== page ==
First & Washington

Stopped. Watched. icon

A classic book in the Kiwanis dumpster out behind the 8-ball Saloon. [Complete vignette in the first comment.]

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  1. By Bear
    September 23, 2013 at 11:18 pm | permalink

    Kiwanis dumpster out behind the 8-ball Saloon. I saw a number of wicker baskets and books and other things discarded. One book drew me to retrieve it. It turned out to be a book by Russell Baker, an American Pulitzer Prize-winning writer known for his satirical commentary and self-critical prose, as well as for his autobiography, “Growing Up.”

    This book that I found is a sequel to his autobiography, written in 1989. It is a first edition, given by a woman named Bev, to her father on Father’s Day, called “The Good Times.”

    A casual, instinctive grab for a book resulted in a classic being discovered, as well as learning about an author I hadn’t known about.

    It seems that these books and other stuff that they are getting rid of could be utilized in some fashion, instead of being wasted. I saved one book, that I will, indeed, read.

  2. By johnboy
    September 24, 2013 at 3:08 am | permalink

    Kiwanis really does throw out a lot of good stuff but they just don’t have room to store it. If it doesn’t sell it goes into the trash. I estimate that at least half of what is donated to Kiwanis goes in to the landfill.

  3. By bear
    September 24, 2013 at 8:14 pm | permalink

    Perhaps they could reach out to places like the U of M hospital or the VA for books and perhaps arrange with an organization to give stuff to the people who cannot afford to purchase much other than food/rent for their use.

    It just seems a waste to let it all go to waste. I know some people investigate the dumpster to see what they might find that they can use or find someone who can use whatever they retrieve.

    BTW, i lent the book to a friend to read and I’ll read it when she’s done with it. She was really excited about it, especially after checking out who the author was.

  4. By bear
    September 24, 2013 at 8:17 pm | permalink

    But that was also a reason to put it on stopped, watched, to generate conversation about it in the comments section. To see what ideas it might generate. Maybe nothing, maybe something, it was worth the effort.

    I’ve found useful items there. I don’t keep early hours often, so I don’t make it to Kiwani’s sales often, waking up about the time they’re finishing up for the day!

  5. September 24, 2013 at 8:29 pm | permalink

    I keep meaning to buy one of those “little free library” kits. I would totally put discarded books in it to give them another chance to find a home :)

  6. September 25, 2013 at 7:30 am | permalink

    Remember Afterwords, the book store? I used to find some really great books in their trash.

  7. September 25, 2013 at 4:55 pm | permalink

    At Ann Arbor PTO Thriftshop, we have set a policy for timing out donated books from the shelves if they don’t sell. Books, and all of our other merchandise, is tagged with date stamps, and we periodically go through and clear the ‘timed out’ books to keep the supply fresh for customers. There is only so much shelf space to be had. After books time out and are pulled, they are bundled into boxes which we sell at greatly reduced bulk prices to book dealers and others, who find homes for them as start-up and filler materials for used book stores in other cities and countries; or as someone suggested, as donations to libraries, hospitals, reading programs, etc. Books that arrive damaged, or don’t sell through our discount process are recycled. A peek behind the scenes of a thrift shop would reveal just how many books there are in this world – it’s a wonder there are any trees left standing.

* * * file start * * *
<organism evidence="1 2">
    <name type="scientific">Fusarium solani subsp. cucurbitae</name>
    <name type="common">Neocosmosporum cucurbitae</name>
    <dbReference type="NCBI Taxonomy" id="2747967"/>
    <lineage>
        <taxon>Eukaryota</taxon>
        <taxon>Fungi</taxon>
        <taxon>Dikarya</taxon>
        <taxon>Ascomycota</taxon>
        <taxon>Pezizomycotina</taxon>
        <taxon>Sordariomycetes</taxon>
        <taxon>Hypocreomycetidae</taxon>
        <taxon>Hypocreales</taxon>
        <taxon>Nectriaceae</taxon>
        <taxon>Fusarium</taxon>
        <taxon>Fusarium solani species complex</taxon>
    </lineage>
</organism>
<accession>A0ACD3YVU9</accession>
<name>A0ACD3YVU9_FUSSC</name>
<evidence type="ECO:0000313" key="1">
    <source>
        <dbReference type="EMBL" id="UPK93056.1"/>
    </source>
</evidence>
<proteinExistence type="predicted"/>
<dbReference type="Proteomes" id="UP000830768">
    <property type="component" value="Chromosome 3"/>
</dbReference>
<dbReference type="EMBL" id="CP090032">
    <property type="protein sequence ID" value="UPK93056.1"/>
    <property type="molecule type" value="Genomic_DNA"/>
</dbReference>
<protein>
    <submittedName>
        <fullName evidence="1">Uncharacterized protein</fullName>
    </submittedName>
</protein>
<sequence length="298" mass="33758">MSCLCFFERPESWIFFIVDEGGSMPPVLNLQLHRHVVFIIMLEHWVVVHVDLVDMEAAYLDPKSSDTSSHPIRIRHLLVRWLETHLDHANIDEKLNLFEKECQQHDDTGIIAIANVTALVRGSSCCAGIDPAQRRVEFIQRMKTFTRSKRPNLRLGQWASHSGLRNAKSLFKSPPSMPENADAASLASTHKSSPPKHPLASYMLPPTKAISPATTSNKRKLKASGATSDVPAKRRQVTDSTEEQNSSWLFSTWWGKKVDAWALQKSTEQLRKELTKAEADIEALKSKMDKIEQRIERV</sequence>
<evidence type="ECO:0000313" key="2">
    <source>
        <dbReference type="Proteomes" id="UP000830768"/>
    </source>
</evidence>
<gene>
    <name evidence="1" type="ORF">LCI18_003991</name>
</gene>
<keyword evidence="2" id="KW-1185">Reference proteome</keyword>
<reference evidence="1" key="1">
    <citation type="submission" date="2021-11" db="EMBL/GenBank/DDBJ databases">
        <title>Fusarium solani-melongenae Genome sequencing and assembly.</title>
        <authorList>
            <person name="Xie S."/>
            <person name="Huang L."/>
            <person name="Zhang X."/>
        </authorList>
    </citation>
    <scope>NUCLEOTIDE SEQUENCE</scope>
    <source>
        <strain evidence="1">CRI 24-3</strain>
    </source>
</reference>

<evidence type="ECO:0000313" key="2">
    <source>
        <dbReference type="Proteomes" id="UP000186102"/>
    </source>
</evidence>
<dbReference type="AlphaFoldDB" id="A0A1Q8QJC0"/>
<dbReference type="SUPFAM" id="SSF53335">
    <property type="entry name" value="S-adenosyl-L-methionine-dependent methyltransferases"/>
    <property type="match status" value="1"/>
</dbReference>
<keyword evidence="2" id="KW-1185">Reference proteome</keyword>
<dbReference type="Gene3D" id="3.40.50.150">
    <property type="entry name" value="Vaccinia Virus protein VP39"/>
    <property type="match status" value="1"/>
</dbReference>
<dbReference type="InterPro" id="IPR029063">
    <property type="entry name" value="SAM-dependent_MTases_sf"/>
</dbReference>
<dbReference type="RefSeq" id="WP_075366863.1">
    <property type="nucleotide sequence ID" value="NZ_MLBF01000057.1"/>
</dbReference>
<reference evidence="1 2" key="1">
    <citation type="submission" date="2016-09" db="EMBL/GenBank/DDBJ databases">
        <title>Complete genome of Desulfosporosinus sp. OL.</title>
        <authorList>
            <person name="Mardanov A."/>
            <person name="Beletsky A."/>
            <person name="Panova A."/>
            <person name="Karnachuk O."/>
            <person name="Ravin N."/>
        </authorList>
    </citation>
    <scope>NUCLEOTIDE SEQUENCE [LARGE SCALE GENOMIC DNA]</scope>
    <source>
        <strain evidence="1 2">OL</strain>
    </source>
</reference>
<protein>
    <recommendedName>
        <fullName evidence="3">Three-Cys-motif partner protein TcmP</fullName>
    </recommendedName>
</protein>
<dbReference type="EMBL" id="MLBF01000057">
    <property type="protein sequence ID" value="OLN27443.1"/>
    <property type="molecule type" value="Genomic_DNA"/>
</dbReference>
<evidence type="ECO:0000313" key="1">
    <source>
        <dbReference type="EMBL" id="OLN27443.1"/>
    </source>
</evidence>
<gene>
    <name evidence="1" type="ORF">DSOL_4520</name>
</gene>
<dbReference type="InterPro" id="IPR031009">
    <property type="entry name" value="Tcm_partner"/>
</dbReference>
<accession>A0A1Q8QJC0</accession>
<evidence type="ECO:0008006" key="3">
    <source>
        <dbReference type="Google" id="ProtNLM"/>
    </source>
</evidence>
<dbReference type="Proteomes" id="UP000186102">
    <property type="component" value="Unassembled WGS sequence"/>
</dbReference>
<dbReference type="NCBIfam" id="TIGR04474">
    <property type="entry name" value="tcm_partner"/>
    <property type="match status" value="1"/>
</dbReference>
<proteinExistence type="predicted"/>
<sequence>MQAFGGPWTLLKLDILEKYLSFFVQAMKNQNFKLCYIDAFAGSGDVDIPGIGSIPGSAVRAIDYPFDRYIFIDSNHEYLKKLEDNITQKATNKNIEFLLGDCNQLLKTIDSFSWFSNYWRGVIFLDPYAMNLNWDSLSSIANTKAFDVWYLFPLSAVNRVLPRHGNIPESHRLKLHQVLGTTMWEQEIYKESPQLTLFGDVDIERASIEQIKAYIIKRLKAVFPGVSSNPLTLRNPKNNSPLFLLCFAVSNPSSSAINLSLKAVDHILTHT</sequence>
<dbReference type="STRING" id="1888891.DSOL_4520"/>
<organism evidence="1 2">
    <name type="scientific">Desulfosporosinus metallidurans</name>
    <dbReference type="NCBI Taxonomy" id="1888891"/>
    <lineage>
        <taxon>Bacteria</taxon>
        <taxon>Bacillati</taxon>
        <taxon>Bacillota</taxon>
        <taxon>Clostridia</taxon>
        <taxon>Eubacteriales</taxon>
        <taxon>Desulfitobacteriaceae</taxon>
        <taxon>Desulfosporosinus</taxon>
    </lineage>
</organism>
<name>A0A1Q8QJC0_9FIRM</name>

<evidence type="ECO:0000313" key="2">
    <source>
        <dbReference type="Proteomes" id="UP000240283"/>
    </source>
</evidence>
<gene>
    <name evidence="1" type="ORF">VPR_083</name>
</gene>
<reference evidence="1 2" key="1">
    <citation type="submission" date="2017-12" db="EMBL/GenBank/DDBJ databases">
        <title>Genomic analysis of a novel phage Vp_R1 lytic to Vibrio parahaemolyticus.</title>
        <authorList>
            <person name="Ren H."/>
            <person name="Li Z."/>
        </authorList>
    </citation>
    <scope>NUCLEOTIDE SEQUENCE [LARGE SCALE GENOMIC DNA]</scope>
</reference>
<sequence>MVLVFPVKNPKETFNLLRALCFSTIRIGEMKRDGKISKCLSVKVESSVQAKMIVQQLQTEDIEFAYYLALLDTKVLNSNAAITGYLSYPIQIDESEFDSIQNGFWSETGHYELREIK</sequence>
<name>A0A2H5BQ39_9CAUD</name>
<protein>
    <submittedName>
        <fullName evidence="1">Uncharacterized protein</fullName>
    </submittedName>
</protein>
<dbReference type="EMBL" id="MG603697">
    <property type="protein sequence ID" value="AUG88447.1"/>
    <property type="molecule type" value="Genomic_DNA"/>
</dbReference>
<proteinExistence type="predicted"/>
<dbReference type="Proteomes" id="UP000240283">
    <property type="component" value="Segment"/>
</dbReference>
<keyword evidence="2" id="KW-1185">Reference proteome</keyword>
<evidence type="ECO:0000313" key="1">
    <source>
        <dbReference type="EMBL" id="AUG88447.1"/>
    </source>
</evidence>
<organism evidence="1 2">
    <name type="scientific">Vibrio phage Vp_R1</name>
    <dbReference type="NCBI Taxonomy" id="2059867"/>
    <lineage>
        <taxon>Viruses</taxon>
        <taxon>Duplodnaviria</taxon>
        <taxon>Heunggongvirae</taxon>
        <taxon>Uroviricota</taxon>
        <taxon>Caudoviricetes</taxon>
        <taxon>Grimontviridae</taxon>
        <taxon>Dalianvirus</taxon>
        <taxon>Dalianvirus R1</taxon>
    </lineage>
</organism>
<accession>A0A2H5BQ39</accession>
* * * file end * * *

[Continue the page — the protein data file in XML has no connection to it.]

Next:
8. By bear
    September 25, 2013 at 7:12 pm | permalink

    that’s a good idea, Jeff. I know that is what Kiwani’s difficulty is with their books and other merchandise.

    Glad to hear the comments of so many people

    Yes, A free library stand is a great idea also! I’ve seen some of them and pictures of others from other places! That is a great way to circulate books, teacherpatti!

  9. By Mary Morgan
    September 25, 2013 at 8:27 pm | permalink

    For anyone who’s interested, here’s a link to the Little Free Library website: [link]

  10. September 26, 2013 at 3:33 pm | permalink

    It is difficult to get used books into the right hands. Some books fit into the “long tail” category – very precious to just a tiny micropercentage of the population and useless to the majority. I was disappointed when I placed some technical books with a local book reseller and they were never put up for sale on the Internet but rather cycled to the ReUse Center. They’ll probably be tossed instead of ending up as a valuable classic on the right shelf.

    The PTO solution sounds like a good one, since used bookstores are the place for seekers to find such books. I’m pleased to find that they take that extra care.

  11. By TJ
    September 26, 2013 at 4:00 pm | permalink

    I donated some (undamaged children’s) books to the PTO thrift shop last month, and I saw them on the free shelf at the downtown library the very next week. I know they were the same books, because they were distinctive. Perhaps the shelves were too full for mine to go through the process described in #7.